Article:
Hostile Workplace

Work is a reality for most people and there’s hardly anyone who goes to work out of his/her passion. Some of us are bound to pay monthly bills while others are trying to afford the luxuries or support their family. In any case, we can’t get our lives together without working. Consequently, we try to compromise various things at work in fear of losing the job – including a bullying boss. 

 


Workplace Bullying


Workplace harassment is one of the most common issues these days. And many people do not raise a voice in fear to get fired. Guess what? This is the main reason why employers abuse employees every now and then. And when we’re talking about workplace harassment, it includes abusing, assigning overloaded work, and maltreating employees. 

 


How to Deal with a Bullying Boss?


Having a bullying boss can make your working environment a living hell – even if you aren’t the one being targeted. If you’ve been suppressing your emotions in fear to get fired, you’re doing it all wrong. Instead, you should be the one to expose employers, managers, supervisors, or any senior who maltreats employees for no big reason.

 

In this regard, here are 4 tips to take care of employers, managers, or supervisors who maltreat employees:


1. Look at the Company’s Resources  - The question is, who you’re going to report to if your own employer is abusing you? Well, check if your company has an Equal Employment Opportunity Officer to file a complaint against the responsible party. Note that you can also file a complaint to the Equal Employment Opportunity Commission in U.S.
 

2. Report It - Make sure not to stay quiet for long. In fact, report every bit of harassment as soon as possible. The responsible parties aren’t legally responsible if they don’t even know about it. Contact someone in human resources, the person responsible for workplace harassment at your company, or your supervisor about the whole situation. Make sure to find out if there’s a policy for maltreated employees to expose employers, supervisors, or managers.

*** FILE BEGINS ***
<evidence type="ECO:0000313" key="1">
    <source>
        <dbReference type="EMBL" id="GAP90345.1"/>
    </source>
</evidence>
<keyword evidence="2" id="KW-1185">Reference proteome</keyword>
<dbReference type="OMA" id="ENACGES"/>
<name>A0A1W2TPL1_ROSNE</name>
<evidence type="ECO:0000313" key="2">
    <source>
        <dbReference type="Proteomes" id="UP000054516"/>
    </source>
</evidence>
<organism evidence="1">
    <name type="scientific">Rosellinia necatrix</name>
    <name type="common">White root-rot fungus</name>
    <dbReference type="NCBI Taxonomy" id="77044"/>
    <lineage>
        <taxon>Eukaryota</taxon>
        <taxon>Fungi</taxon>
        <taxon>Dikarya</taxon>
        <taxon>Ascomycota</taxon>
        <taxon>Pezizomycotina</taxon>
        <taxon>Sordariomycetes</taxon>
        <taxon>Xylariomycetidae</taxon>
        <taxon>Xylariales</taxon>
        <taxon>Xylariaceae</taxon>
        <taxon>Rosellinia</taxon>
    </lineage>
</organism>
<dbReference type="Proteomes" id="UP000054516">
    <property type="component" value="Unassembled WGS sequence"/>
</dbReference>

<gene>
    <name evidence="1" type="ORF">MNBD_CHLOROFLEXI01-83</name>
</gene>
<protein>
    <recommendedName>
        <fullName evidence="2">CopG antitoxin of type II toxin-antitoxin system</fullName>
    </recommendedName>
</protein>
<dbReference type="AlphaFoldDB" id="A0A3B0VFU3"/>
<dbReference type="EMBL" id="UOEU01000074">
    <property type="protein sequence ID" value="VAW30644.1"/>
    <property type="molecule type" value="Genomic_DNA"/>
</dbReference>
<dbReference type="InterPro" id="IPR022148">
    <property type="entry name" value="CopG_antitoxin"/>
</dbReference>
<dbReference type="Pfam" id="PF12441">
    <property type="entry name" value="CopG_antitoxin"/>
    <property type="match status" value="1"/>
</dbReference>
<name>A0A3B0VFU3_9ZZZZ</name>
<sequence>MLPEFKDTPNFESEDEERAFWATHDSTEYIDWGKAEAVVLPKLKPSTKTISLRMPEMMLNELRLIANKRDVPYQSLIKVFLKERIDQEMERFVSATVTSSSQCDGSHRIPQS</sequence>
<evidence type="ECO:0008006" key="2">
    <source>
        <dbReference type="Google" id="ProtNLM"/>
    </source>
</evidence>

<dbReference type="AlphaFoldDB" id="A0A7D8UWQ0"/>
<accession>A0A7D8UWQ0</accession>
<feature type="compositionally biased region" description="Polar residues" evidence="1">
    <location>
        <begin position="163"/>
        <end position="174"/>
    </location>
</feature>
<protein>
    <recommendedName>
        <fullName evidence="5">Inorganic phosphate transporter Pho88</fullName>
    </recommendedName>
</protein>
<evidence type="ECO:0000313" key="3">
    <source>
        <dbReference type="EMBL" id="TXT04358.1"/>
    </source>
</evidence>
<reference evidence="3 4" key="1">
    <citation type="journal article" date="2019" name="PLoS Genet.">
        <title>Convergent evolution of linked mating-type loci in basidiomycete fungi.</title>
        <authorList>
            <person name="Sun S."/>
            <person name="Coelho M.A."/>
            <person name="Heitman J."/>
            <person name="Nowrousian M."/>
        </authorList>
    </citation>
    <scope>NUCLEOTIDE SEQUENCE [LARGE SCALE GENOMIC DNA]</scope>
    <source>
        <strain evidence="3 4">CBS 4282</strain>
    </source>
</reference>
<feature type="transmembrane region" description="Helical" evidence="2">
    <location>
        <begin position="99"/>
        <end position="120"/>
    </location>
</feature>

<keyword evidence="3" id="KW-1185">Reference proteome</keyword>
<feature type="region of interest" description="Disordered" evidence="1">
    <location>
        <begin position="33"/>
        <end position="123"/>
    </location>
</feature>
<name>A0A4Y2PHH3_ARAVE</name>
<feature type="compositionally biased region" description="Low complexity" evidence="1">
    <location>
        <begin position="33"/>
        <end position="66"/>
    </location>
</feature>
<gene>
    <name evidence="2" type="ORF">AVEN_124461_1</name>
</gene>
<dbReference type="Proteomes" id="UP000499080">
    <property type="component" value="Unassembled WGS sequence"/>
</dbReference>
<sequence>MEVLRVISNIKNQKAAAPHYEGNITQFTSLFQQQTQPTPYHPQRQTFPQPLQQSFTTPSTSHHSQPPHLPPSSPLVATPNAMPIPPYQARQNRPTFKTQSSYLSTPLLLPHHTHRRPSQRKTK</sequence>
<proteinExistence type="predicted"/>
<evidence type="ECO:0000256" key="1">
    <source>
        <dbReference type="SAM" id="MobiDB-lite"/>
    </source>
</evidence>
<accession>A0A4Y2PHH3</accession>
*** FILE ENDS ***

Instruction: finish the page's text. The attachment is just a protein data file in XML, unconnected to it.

3. Collaborate with Co-Workers - If you’ve been a victim of overloaded work or any kind of workplace bullying, there are greater chances that there are others like you too. Investigate which employees are in contact with the bully and talk to them. If you can do it safely, talk to people who have witnessed your boss bullying you. Collaborating with co-workers and expose your boss is recommended if your complaints were answered adequately.
 

4. Write Everything Down - Here comes the best part. After every unusual act, write down each and every detail associated with it. From date/time to place to possible witnesses, make sure to write down anything to everything. Also, write if you reported the issue to your supervisor or authorities responsible for workplace harassment. Keep this record safe at home so you can use it against the bully employer in court or in front of human resources.